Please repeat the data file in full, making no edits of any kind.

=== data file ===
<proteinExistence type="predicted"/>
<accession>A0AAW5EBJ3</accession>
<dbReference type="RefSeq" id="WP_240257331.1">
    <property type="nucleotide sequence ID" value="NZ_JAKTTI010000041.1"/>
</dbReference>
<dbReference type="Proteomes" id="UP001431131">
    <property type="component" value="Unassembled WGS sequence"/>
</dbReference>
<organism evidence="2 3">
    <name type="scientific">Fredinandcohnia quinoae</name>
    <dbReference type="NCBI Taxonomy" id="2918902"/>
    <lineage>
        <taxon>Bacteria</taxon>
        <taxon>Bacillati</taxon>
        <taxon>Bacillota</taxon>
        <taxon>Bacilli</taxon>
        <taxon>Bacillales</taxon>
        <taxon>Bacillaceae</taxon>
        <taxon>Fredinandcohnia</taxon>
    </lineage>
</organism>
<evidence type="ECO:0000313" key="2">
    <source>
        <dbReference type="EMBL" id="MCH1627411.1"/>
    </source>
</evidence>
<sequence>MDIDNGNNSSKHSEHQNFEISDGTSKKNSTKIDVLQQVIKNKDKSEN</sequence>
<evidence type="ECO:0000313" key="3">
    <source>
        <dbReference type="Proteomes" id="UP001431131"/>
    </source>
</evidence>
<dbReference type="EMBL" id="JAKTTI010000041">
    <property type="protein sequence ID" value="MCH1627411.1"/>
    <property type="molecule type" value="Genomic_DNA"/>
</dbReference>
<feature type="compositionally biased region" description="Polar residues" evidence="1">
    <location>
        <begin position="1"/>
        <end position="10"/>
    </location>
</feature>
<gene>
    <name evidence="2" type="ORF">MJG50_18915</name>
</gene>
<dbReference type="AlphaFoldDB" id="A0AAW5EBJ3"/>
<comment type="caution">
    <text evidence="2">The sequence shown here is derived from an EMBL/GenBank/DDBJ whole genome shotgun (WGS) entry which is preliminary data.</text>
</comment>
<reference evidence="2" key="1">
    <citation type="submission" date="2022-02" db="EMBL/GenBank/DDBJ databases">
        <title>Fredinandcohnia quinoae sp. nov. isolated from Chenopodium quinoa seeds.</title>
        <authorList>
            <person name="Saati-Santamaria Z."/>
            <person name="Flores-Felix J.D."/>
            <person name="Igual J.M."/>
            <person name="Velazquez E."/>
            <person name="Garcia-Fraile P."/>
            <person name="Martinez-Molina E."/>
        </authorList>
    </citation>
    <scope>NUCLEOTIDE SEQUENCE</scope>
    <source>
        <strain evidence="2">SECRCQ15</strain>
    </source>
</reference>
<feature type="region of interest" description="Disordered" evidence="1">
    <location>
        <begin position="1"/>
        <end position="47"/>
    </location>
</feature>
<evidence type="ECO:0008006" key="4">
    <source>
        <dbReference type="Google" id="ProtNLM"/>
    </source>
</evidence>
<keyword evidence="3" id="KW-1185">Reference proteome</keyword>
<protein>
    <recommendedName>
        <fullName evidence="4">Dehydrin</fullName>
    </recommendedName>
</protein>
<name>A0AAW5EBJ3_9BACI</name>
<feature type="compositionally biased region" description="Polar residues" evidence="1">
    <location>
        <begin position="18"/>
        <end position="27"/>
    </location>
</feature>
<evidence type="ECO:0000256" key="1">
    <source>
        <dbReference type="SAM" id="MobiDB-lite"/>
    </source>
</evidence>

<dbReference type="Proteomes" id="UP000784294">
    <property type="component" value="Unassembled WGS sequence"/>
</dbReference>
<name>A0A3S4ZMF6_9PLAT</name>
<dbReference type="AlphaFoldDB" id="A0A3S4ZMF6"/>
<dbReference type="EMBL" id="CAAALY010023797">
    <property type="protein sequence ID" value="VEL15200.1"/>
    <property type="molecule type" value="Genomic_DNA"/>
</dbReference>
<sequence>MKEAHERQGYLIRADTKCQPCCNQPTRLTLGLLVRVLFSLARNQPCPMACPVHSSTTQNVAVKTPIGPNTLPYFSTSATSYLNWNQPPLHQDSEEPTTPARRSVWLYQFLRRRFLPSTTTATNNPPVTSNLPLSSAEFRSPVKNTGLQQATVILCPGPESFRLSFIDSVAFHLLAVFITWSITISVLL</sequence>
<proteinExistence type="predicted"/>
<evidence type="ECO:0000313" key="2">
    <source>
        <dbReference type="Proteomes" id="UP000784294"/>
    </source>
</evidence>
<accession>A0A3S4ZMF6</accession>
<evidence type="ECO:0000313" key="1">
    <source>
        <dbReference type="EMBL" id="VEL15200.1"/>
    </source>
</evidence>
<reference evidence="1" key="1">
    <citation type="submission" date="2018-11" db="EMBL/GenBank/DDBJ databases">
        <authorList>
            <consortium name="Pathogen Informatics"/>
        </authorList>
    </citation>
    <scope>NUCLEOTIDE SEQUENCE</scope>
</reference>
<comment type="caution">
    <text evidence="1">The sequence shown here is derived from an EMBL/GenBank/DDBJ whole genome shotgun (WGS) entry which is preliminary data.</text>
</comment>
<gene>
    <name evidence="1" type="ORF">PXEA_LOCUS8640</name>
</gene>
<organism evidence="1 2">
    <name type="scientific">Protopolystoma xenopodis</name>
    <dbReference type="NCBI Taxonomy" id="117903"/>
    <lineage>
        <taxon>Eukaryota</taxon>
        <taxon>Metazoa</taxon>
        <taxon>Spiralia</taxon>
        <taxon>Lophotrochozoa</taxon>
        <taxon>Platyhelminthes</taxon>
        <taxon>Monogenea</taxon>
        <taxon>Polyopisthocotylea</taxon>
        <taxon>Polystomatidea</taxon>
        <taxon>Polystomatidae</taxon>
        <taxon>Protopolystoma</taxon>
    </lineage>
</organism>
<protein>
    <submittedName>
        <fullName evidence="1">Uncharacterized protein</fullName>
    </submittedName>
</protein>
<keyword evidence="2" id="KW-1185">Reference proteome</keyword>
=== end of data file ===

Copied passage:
<proteinExistence type="predicted"/>
<accession>A0AAW5EBJ3</accession>
<dbReference type="RefSeq" id="WP_240257331.1">
    <property type="nucleotide sequence ID" value="NZ_JAKTTI010000041.1"/>
</dbReference>
<dbReference type="Proteomes" id="UP001431131">
    <property type="component" value="Unassembled WGS sequence"/>
</dbReference>
<organism evidence="2 3">
    <name type="scientific">Fredinandcohnia quinoae</name>
    <dbReference type="NCBI Taxonomy" id="2918902"/>
    <lineage>
        <taxon>Bacteria</taxon>
        <taxon>Bacillati</taxon>
        <taxon>Bacillota</taxon>
        <taxon>Bacilli</taxon>
        <taxon>Bacillales</taxon>
        <taxon>Bacillaceae</taxon>
        <taxon>Fredinandcohnia</taxon>
    </lineage>
</organism>
<evidence type="ECO:0000313" key="2">
    <source>
        <dbReference type="EMBL" id="MCH1627411.1"/>
    </source>
</evidence>
<sequence>MDIDNGNNSSKHSEHQNFEISDGTSKKNSTKIDVLQQVIKNKDKSEN</sequence>
<evidence type="ECO:0000313" key="3">
    <source>
        <dbReference type="Proteomes" id="UP001431131"/>
    </source>
</evidence>
<dbReference type="EMBL" id="JAKTTI010000041">
    <property type="protein sequence ID" value="MCH1627411.1"/>
    <property type="molecule type" value="Genomic_DNA"/>
</dbReference>
<feature type="compositionally biased region" description="Polar residues" evidence="1">
    <location>
        <begin position="1"/>
        <end position="10"/>
    </location>
</feature>
<gene>
    <name evidence="2" type="ORF">MJG50_18915</name>
</gene>
<dbReference type="AlphaFoldDB" id="A0AAW5EBJ3"/>
<comment type="caution">
    <text evidence="2">The sequence shown here is derived from an EMBL/GenBank/DDBJ whole genome shotgun (WGS) entry which is preliminary data.</text>
</comment>
<reference evidence="2" key="1">
    <citation type="submission" date="2022-02" db="EMBL/GenBank/DDBJ databases">
        <title>Fredinandcohnia quinoae sp. nov. isolated from Chenopodium quinoa seeds.</title>
        <authorList>
            <person name="Saati-Santamaria Z."/>
            <person name="Flores-Felix J.D."/>
            <person name="Igual J.M."/>
            <person name="Velazquez E."/>
            <person name="Garcia-Fraile P."/>
            <person name="Martinez-Molina E."/>
        </authorList>
    </citation>
    <scope>NUCLEOTIDE SEQUENCE</scope>
    <source>
        <strain evidence="2">SECRCQ15</strain>
    </source>
</reference>
<feature type="region of interest" description="Disordered" evidence="1">
    <location>
        <begin position="1"/>
        <end position="47"/>
    </location>
</feature>
<evidence type="ECO:0008006" key="4">
    <source>
        <dbReference type="Google" id="ProtNLM"/>
    </source>
</evidence>
<keyword evidence="3" id="KW-1185">Reference proteome</keyword>
<protein>
    <recommendedName>
        <fullName evidence="4">Dehydrin</fullName>
    </recommendedName>
</protein>
<name>A0AAW5EBJ3_9BACI</name>
<feature type="compositionally biased region" description="Polar residues" evidence="1">
    <location>
        <begin position="18"/>
        <end position="27"/>
    </location>
</feature>
<evidence type="ECO:0000256" key="1">
    <source>
        <dbReference type="SAM" id="MobiDB-lite"/>
    </source>
</evidence>

<dbReference type="Proteomes" id="UP000784294">
    <property type="component" value="Unassembled WGS sequence"/>
</dbReference>
<name>A0A3S4ZMF6_9PLAT</name>
<dbReference type="AlphaFoldDB" id="A0A3S4ZMF6"/>
<dbReference type="EMBL" id="CAAALY010023797">
    <property type="protein sequence ID" value="VEL15200.1"/>
    <property type="molecule type" value="Genomic_DNA"/>
</dbReference>
<sequence>MKEAHERQGYLIRADTKCQPCCNQPTRLTLGLLVRVLFSLARNQPCPMACPVHSSTTQNVAVKTPIGPNTLPYFSTSATSYLNWNQPPLHQDSEEPTTPARRSVWLYQFLRRRFLPSTTTATNNPPVTSNLPLSSAEFRSPVKNTGLQQATVILCPGPESFRLSFIDSVAFHLLAVFITWSITISVLL</sequence>
<proteinExistence type="predicted"/>
<evidence type="ECO:0000313" key="2">
    <source>
        <dbReference type="Proteomes" id="UP000784294"/>
    </source>
</evidence>
<accession>A0A3S4ZMF6</accession>
<evidence type="ECO:0000313" key="1">
    <source>
        <dbReference type="EMBL" id="VEL15200.1"/>
    </source>
</evidence>
<reference evidence="1" key="1">
    <citation type="submission" date="2018-11" db="EMBL/GenBank/DDBJ databases">
        <authorList>
            <consortium name="Pathogen Informatics"/>
        </authorList>
    </citation>
    <scope>NUCLEOTIDE SEQUENCE</scope>
</reference>
<comment type="caution">
    <text evidence="1">The sequence shown here is derived from an EMBL/GenBank/DDBJ whole genome shotgun (WGS) entry which is preliminary data.</text>
</comment>
<gene>
    <name evidence="1" type="ORF">PXEA_LOCUS8640</name>
</gene>
<organism evidence="1 2">
    <name type="scientific">Protopolystoma xenopodis</name>
    <dbReference type="NCBI Taxonomy" id="117903"/>
    <lineage>
        <taxon>Eukaryota</taxon>
        <taxon>Metazoa</taxon>
        <taxon>Spiralia</taxon>
        <taxon>Lophotrochozoa</taxon>
        <taxon>Platyhelminthes</taxon>
        <taxon>Monogenea</taxon>
        <taxon>Polyopisthocotylea</taxon>
        <taxon>Polystomatidea</taxon>
        <taxon>Polystomatidae</taxon>
        <taxon>Protopolystoma</taxon>
    </lineage>
</organism>
<protein>
    <submittedName>
        <fullName evidence="1">Uncharacterized protein</fullName>
    </submittedName>
</protein>
<keyword evidence="2" id="KW-1185">Reference proteome</keyword>